- The Washington Times - Sunday, March 16, 2008

BEIJING — Soldiers on foot and in armored carriers swarmed Tibet’s capital yesterday, enforcing a strict curfew a day after protesters burned shops and cars to vent their anger against Chinese rule. In another western city, police clashed with hundreds of Buddhist monks leading a sympathy demonstration.

Foreign tourists were asked to leave Tibet yesterday, and witnesses said Lhasa looked like a ghost city after a day of violent protests Friday. Protesters were given until tomorrow to surrender to authorities or face criminal action.

China’s official Xinhua news agency reported at least 10 “innocent civilians” were burned to death Friday. The Dalai Lama’s exiled Tibetan government in India said Chinese authorities killed at least 30 Tibetans, including at least five by shooting, and as many as 100. The figures could not be independently verified. The Tibetan administration denied that the protesters came under fire.

Agence France-Presse reported that the Dalai Lama, Tibet’s spiritual leader, would speak to the world today, but observers did not expect the Nobel Peace Prize winner to deviate from his appeals for a nonviolent solution to the future of Tibet.

Secretary of State Condoleezza Rice yesterday urged the Chinese government to “exercise restraint” in responding to protests in Tibet and called for the release of detained monks, Agence France-Presse reported.

Miss Rice said she was “deeply saddened” that Friday’s protests “resulted in the loss of lives” and expressed concern “that the violence appears to be continuing.”

“I also am concerned by reports of a sharply increased police and military presence in and around Lhasa,” she said.

She called on China to “release monks and others who have been detained solely for the peaceful expression of their views.”

“We also urge China to address policies in Tibetan areas that have created tensions due to their impact on Tibetan religion, culture and livelihoods,” she said.

The violence erupted two weeks before China’s Summer Olympics celebrations kick off with the start of the torch relay, which passes through Tibet. China is gambling that its crackdown will not draw an international outcry over human rights violations that could lead to boycotts of the Olympics in August.

The unrest began Monday, the anniversary of a 1959 uprising against Chinese rule. Tibet was effectively independent for decades before communist troops entered in 1950.

Buddhist monks set off the protests by demanding the release of detained monks. Their demands spiraled to include cries for Tibet’s independence and turned violent Friday when police tried to stop a group of protesting monks. Pent-up grievances against Chinese rule came to the fore, as Tibetans directed their anger against Chinese and their shops, hotels and other businesses.

It was the fiercest challenge to Beijing’s authority in nearly two decades.

Meanwhile, China’s parliament today re-elected Wen Jiabao as the nation’s prime minister for five more years, Xinhua reported.

In Lhasa yesterday, police manned checkpoints and armored personnel carriers rattled on mostly empty streets as people stayed indoors under a curfew, witnesses said.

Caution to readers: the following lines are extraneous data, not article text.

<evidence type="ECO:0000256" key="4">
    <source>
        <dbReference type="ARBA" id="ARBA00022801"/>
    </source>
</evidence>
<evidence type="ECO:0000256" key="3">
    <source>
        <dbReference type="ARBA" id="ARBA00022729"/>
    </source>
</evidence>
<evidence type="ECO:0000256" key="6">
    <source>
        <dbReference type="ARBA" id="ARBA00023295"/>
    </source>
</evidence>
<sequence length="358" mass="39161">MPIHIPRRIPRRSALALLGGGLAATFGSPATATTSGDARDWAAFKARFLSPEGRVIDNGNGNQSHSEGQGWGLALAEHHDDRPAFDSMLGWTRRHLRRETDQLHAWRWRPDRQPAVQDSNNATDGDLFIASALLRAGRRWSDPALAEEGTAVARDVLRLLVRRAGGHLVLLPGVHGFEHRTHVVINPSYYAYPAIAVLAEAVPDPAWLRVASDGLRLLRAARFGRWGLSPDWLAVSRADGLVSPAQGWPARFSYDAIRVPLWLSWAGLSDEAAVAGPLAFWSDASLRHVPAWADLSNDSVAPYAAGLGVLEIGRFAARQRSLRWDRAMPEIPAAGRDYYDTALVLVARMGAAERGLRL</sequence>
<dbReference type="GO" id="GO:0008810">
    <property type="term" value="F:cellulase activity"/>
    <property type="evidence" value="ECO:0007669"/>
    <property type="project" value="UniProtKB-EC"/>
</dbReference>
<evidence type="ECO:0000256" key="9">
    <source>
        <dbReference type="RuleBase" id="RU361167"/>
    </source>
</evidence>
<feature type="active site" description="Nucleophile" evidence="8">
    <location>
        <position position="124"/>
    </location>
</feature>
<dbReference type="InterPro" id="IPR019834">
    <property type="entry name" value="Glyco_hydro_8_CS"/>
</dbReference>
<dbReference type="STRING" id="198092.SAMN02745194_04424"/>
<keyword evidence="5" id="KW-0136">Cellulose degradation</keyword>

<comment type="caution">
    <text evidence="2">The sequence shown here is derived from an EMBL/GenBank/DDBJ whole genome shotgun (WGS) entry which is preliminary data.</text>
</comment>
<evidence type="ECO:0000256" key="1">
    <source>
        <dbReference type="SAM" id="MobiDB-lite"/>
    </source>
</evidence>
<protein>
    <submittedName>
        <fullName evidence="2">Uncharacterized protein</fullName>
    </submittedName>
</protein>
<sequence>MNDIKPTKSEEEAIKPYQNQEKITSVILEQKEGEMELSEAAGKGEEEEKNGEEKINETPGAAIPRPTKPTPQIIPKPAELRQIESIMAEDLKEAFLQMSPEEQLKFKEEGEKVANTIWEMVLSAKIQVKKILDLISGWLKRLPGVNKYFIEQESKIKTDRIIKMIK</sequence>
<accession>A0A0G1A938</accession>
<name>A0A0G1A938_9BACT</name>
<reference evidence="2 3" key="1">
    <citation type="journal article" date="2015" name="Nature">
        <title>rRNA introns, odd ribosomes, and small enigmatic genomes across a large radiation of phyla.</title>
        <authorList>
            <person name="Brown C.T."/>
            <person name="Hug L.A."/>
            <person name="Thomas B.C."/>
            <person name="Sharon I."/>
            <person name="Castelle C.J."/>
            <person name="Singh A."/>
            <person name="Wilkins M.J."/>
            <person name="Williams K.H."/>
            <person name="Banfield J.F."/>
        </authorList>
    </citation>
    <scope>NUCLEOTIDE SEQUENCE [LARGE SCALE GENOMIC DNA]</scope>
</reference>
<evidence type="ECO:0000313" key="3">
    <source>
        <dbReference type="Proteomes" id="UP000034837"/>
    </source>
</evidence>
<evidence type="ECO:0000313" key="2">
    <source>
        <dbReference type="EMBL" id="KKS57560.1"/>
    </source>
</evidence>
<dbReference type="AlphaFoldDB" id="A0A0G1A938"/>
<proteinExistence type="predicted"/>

Law-enforcement agencies issued a notice offering leniency for demonstrators who surrender before the end of the day tomorrow and threatening severe punishment for those who do not.

Neighborhood committees went door to door distributing the notices, telling locals that defiance would be treated as a criminal act and hinting of rewards if they turned in protesters, said Robbie Barnett, a Tibet specialist at Columbia University who talked with Lhasa residents by phone.

Several witnesses reported hearing occasional bursts of gunfire.

Foreign tourists in Lhasa were told to leave, a hotel manager and travel guide said, and some were turned back at the airport.

Even as Chinese forces appeared to reassert control in Lhasa, a second day of sympathy protests erupted in an important Tibetan town 750 miles away.

In the western province of Gansu, police fired tear gas to disperse hundreds of Buddhist monks and other Tibetans after they marched from the historic Labrang monastery and smashed windows in the county police headquarters in Xiahe, witnesses said.

Also yesterday, demonstrations by Tibetan exiles and their supporters erupted in Washington, New York, neighboring Nepal, Switzerland and Australia.

Hundreds of young Tibetans protested in Dharamsala in northern India, home to the Dalai Lama’s “government-in-exile.” Indian police stopped groups of Tibetan refugees trying to march to Tibet.

China has asked Nepal to temporarily bar tourists and mountain climbers from Mount Everest, where protesters might try to cross the border. Yesterday, Agence France-Presse, quoting Nepalese officials, reported that China had deployed security personnel inside Nepal to watch for protests.

International criticism of the crackdown in Tibet has been mild. The United States and European Union called for Chinese restraint without any threats of an Olympic boycott or other sanctions.

International Olympic Committee President Jacques Rogge said he opposed an Olympic boycott over Tibet.

“We believe that the boycott doesn’t solve anything,” Mr. Rogge told reporters on the Caribbean island of St. Kitts. “On the contrary, it is penalizing innocent athletes and it is stopping the organization from something that definitely is worthwhile organizing.”

LOAD COMMENTS ()

 

Click to Read More

Click to Hide